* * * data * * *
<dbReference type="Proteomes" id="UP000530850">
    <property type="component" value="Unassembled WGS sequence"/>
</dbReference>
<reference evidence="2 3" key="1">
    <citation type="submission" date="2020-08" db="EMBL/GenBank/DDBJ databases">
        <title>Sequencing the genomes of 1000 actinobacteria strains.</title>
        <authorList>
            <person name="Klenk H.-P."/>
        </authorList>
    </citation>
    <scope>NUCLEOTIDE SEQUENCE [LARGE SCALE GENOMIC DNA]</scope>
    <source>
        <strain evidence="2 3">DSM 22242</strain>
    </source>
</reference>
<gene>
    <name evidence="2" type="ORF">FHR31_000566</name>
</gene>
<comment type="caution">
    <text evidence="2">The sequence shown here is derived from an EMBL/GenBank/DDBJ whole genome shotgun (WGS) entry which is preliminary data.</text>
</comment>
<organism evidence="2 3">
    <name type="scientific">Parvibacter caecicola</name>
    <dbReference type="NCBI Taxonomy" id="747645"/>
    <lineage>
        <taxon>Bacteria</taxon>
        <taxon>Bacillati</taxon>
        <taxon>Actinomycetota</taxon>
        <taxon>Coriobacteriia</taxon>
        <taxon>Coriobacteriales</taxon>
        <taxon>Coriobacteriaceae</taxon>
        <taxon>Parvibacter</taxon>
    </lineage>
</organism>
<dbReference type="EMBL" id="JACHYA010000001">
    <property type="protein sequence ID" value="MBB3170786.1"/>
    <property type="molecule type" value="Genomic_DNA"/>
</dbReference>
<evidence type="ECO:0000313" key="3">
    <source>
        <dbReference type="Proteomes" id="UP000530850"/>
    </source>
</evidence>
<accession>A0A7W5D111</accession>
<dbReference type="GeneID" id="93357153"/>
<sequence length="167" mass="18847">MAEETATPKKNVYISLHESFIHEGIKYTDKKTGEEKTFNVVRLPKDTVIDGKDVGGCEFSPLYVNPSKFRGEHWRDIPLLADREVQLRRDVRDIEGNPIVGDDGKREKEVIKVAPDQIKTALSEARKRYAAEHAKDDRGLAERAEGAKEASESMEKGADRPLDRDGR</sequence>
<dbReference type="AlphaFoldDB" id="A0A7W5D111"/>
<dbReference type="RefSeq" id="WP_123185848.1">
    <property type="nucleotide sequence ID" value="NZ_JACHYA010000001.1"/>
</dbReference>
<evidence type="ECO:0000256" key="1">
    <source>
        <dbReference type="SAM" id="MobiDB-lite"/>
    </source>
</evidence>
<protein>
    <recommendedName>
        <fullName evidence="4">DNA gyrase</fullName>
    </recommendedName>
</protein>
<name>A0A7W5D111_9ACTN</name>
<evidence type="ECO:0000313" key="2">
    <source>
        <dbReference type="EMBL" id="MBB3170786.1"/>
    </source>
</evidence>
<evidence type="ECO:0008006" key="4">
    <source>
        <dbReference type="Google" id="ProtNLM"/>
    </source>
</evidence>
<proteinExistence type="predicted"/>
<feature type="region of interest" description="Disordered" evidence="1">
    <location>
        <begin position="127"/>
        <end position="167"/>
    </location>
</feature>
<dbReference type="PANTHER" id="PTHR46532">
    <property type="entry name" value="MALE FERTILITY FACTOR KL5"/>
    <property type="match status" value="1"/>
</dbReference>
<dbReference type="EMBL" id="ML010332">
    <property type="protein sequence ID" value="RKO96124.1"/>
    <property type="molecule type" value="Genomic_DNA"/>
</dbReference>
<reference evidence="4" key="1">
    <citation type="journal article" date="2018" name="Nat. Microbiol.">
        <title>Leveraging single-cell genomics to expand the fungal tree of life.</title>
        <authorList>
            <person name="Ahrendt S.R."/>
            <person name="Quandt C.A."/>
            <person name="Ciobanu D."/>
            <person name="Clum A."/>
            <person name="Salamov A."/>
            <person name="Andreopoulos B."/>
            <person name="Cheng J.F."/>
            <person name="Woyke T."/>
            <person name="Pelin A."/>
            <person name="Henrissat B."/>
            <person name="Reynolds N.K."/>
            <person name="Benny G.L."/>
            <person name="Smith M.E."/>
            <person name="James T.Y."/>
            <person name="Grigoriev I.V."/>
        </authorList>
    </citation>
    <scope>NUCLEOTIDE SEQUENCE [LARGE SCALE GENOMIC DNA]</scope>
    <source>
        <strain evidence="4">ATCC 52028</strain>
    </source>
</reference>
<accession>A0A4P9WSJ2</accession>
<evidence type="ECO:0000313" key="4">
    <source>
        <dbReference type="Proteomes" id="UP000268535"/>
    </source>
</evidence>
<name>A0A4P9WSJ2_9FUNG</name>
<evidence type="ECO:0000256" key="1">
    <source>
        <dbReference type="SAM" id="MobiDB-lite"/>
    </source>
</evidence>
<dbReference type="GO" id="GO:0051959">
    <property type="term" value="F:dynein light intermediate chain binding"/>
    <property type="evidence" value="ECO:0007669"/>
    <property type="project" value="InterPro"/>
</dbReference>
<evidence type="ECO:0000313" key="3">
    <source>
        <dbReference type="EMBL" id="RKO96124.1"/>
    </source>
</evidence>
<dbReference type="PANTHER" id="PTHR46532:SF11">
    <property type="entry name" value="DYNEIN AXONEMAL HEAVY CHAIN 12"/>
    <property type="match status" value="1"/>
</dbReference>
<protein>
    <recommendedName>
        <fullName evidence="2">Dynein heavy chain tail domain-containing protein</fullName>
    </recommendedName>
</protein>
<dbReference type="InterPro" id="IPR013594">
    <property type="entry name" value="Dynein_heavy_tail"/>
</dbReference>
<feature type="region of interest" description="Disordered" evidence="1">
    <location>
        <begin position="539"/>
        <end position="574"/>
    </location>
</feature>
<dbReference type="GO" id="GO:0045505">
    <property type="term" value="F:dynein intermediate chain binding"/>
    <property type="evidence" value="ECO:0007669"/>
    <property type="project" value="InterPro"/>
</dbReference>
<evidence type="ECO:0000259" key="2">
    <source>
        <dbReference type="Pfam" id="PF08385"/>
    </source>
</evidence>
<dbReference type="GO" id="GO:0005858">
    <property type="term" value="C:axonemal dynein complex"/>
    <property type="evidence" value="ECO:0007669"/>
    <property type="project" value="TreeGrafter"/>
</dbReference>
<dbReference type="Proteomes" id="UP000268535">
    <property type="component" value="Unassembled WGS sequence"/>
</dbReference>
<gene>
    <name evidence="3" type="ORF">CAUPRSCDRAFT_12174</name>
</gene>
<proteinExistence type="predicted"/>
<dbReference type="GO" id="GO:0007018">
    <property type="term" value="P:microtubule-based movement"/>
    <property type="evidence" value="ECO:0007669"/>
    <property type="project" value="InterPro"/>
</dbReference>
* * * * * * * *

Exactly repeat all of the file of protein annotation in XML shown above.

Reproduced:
<dbReference type="Proteomes" id="UP000530850">
    <property type="component" value="Unassembled WGS sequence"/>
</dbReference>
<reference evidence="2 3" key="1">
    <citation type="submission" date="2020-08" db="EMBL/GenBank/DDBJ databases">
        <title>Sequencing the genomes of 1000 actinobacteria strains.</title>
        <authorList>
            <person name="Klenk H.-P."/>
        </authorList>
    </citation>
    <scope>NUCLEOTIDE SEQUENCE [LARGE SCALE GENOMIC DNA]</scope>
    <source>
        <strain evidence="2 3">DSM 22242</strain>
    </source>
</reference>
<gene>
    <name evidence="2" type="ORF">FHR31_000566</name>
</gene>
<comment type="caution">
    <text evidence="2">The sequence shown here is derived from an EMBL/GenBank/DDBJ whole genome shotgun (WGS) entry which is preliminary data.</text>
</comment>
<organism evidence="2 3">
    <name type="scientific">Parvibacter caecicola</name>
    <dbReference type="NCBI Taxonomy" id="747645"/>
    <lineage>
        <taxon>Bacteria</taxon>
        <taxon>Bacillati</taxon>
        <taxon>Actinomycetota</taxon>
        <taxon>Coriobacteriia</taxon>
        <taxon>Coriobacteriales</taxon>
        <taxon>Coriobacteriaceae</taxon>
        <taxon>Parvibacter</taxon>
    </lineage>
</organism>
<dbReference type="EMBL" id="JACHYA010000001">
    <property type="protein sequence ID" value="MBB3170786.1"/>
    <property type="molecule type" value="Genomic_DNA"/>
</dbReference>
<evidence type="ECO:0000313" key="3">
    <source>
        <dbReference type="Proteomes" id="UP000530850"/>
    </source>
</evidence>
<accession>A0A7W5D111</accession>
<dbReference type="GeneID" id="93357153"/>
<sequence length="167" mass="18847">MAEETATPKKNVYISLHESFIHEGIKYTDKKTGEEKTFNVVRLPKDTVIDGKDVGGCEFSPLYVNPSKFRGEHWRDIPLLADREVQLRRDVRDIEGNPIVGDDGKREKEVIKVAPDQIKTALSEARKRYAAEHAKDDRGLAERAEGAKEASESMEKGADRPLDRDGR</sequence>
<dbReference type="AlphaFoldDB" id="A0A7W5D111"/>
<dbReference type="RefSeq" id="WP_123185848.1">
    <property type="nucleotide sequence ID" value="NZ_JACHYA010000001.1"/>
</dbReference>
<evidence type="ECO:0000256" key="1">
    <source>
        <dbReference type="SAM" id="MobiDB-lite"/>
    </source>
</evidence>
<protein>
    <recommendedName>
        <fullName evidence="4">DNA gyrase</fullName>
    </recommendedName>
</protein>
<name>A0A7W5D111_9ACTN</name>
<evidence type="ECO:0000313" key="2">
    <source>
        <dbReference type="EMBL" id="MBB3170786.1"/>
    </source>
</evidence>
<evidence type="ECO:0008006" key="4">
    <source>
        <dbReference type="Google" id="ProtNLM"/>
    </source>
</evidence>
<proteinExistence type="predicted"/>
<feature type="region of interest" description="Disordered" evidence="1">
    <location>
        <begin position="127"/>
        <end position="167"/>
    </location>
</feature>
<dbReference type="PANTHER" id="PTHR46532">
    <property type="entry name" value="MALE FERTILITY FACTOR KL5"/>
    <property type="match status" value="1"/>
</dbReference>
<dbReference type="EMBL" id="ML010332">
    <property type="protein sequence ID" value="RKO96124.1"/>
    <property type="molecule type" value="Genomic_DNA"/>
</dbReference>
<reference evidence="4" key="1">
    <citation type="journal article" date="2018" name="Nat. Microbiol.">
        <title>Leveraging single-cell genomics to expand the fungal tree of life.</title>
        <authorList>
            <person name="Ahrendt S.R."/>
            <person name="Quandt C.A."/>
            <person name="Ciobanu D."/>
            <person name="Clum A."/>
            <person name="Salamov A."/>
            <person name="Andreopoulos B."/>
            <person name="Cheng J.F."/>
            <person name="Woyke T."/>
            <person name="Pelin A."/>
            <person name="Henrissat B."/>
            <person name="Reynolds N.K."/>
            <person name="Benny G.L."/>
            <person name="Smith M.E."/>
            <person name="James T.Y."/>
            <person name="Grigoriev I.V."/>
        </authorList>
    </citation>
    <scope>NUCLEOTIDE SEQUENCE [LARGE SCALE GENOMIC DNA]</scope>
    <source>
        <strain evidence="4">ATCC 52028</strain>
    </source>
</reference>
<accession>A0A4P9WSJ2</accession>
<evidence type="ECO:0000313" key="4">
    <source>
        <dbReference type="Proteomes" id="UP000268535"/>
    </source>
</evidence>
<name>A0A4P9WSJ2_9FUNG</name>
<evidence type="ECO:0000256" key="1">
    <source>
        <dbReference type="SAM" id="MobiDB-lite"/>
    </source>
</evidence>
<dbReference type="GO" id="GO:0051959">
    <property type="term" value="F:dynein light intermediate chain binding"/>
    <property type="evidence" value="ECO:0007669"/>
    <property type="project" value="InterPro"/>
</dbReference>
<evidence type="ECO:0000313" key="3">
    <source>
        <dbReference type="EMBL" id="RKO96124.1"/>
    </source>
</evidence>
<dbReference type="PANTHER" id="PTHR46532:SF11">
    <property type="entry name" value="DYNEIN AXONEMAL HEAVY CHAIN 12"/>
    <property type="match status" value="1"/>
</dbReference>
<protein>
    <recommendedName>
        <fullName evidence="2">Dynein heavy chain tail domain-containing protein</fullName>
    </recommendedName>
</protein>
<dbReference type="InterPro" id="IPR013594">
    <property type="entry name" value="Dynein_heavy_tail"/>
</dbReference>
<feature type="region of interest" description="Disordered" evidence="1">
    <location>
        <begin position="539"/>
        <end position="574"/>
    </location>
</feature>
<dbReference type="GO" id="GO:0045505">
    <property type="term" value="F:dynein intermediate chain binding"/>
    <property type="evidence" value="ECO:0007669"/>
    <property type="project" value="InterPro"/>
</dbReference>
<evidence type="ECO:0000259" key="2">
    <source>
        <dbReference type="Pfam" id="PF08385"/>
    </source>
</evidence>
<dbReference type="GO" id="GO:0005858">
    <property type="term" value="C:axonemal dynein complex"/>
    <property type="evidence" value="ECO:0007669"/>
    <property type="project" value="TreeGrafter"/>
</dbReference>
<dbReference type="Proteomes" id="UP000268535">
    <property type="component" value="Unassembled WGS sequence"/>
</dbReference>
<gene>
    <name evidence="3" type="ORF">CAUPRSCDRAFT_12174</name>
</gene>
<proteinExistence type="predicted"/>
<dbReference type="GO" id="GO:0007018">
    <property type="term" value="P:microtubule-based movement"/>
    <property type="evidence" value="ECO:0007669"/>
    <property type="project" value="InterPro"/>
</dbReference>